There is a growing trend right now to add real time communication to your enterprise collaboration solution. Companies are taking a page from the play books of Facebook and Yahoo (who copied Twitter) and are adding Instant Messaging to their service offerings. When it comes to IM, consider XMPP which is the protocol designed from day one for IM.
When setting up your own chat server, there are two open source projects that you should seriously consider; Openfire and Tigase.
Sponsored by such corporate leaders in IM as Jive, IBM, Apple, and Google, Openfire is an XMPP server written in Java and stewarded by Ignite Realtime.
Tigase has more humble and open source traditional origins where an engineer, seasoned in server development, had an “itch to scratch” and started building this XMPP server.
How are Tigase and Openfire similar? They both fully support the XMPP standard and many of the more popular extensions to that standard. They both parallel the high extensibility of the protocol with their own pluggable architecture. They are both written in Java.
You can extend the chat server functionality by writing your own plugins and components. The heart of the XMPP is in its three main stanzas; IQ, presence, and message. IQ is mostly about roster management. Presence is how those away and available notifications get delivered. Messages are what you text back and forth with your friends. If you want to add new functionality to those stanzas, or create your own, then you should write a plugin.If you want to write a chat bot (i.e. a robot that you can exchange messages with), then you should write a component.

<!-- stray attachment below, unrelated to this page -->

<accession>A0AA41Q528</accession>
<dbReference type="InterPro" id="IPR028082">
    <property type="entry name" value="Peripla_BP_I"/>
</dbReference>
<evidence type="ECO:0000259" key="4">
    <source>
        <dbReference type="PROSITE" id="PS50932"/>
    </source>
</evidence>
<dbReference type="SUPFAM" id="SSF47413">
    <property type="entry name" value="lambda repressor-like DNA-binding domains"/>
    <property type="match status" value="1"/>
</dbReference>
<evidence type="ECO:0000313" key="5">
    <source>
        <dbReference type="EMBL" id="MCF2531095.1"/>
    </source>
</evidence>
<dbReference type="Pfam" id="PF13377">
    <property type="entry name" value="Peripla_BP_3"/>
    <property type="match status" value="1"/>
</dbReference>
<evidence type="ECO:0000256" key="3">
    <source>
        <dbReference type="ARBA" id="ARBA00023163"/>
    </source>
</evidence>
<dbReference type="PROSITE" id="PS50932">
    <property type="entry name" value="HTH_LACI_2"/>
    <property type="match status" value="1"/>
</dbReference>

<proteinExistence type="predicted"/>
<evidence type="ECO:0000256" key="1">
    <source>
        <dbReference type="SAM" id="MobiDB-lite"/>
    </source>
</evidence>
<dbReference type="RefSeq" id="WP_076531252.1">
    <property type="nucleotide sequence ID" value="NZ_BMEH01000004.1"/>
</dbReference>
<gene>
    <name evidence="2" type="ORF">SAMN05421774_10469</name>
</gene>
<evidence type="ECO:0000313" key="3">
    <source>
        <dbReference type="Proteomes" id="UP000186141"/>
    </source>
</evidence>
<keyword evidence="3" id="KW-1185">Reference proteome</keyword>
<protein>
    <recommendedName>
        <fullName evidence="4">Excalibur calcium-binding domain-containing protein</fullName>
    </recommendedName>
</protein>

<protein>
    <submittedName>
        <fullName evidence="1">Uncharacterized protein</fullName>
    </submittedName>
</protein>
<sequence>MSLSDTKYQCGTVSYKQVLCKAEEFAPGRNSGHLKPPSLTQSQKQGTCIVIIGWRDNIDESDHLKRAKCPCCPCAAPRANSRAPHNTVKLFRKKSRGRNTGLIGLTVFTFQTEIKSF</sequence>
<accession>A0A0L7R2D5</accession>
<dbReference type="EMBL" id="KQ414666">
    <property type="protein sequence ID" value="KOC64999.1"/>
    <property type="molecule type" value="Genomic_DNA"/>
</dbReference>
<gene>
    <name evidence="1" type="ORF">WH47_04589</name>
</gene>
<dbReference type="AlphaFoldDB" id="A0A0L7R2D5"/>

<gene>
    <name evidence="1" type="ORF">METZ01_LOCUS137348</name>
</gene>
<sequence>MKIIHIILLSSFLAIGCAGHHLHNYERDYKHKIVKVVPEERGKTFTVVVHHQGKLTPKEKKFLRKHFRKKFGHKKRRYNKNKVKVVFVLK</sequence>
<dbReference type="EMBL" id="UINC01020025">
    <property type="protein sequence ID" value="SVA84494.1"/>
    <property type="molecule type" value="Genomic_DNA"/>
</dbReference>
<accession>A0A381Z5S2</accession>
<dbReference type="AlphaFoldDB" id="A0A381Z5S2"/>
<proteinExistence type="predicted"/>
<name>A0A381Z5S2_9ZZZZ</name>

A JID (Jabber IDentifier) is how you log in to the server and how you address other users. They look a lot like email addresses. A component has its own JID whereas a plugin does not.
How are Tigase and Openfire different? Openfire provides a web based administrative interface which you can extend with your own JSP. You can add your own plugins by packaging them up in a WAR file and adding them through the admin interface. Openfire depends on being hosted by a J2EE application container such as Tomcat. Tigase is a stand-alone program that is executed by itself. The only administrative interface for Tigase is a text based properties file that you can edit before launching the Tigase service. To get Tigase to load your plugins and components, you just have to ensure that your JAR files are in the classpath prior to starting Tigase.
With Tigase, you can also plug in your own repository instead of depending on their relational database. Tigase is more oriented towards high scalability with its support for clustering, virtual hosts, and thread management.
Which one is best for your needs? If you are more concerned about IT footprint and cost containment than you are about serving large numbers of people, then you should start with Openfire. If you already know that you are going to have to serve large numbers of users and are willing to commit the resources of a server farm, then you won’t go wrong with Tigase.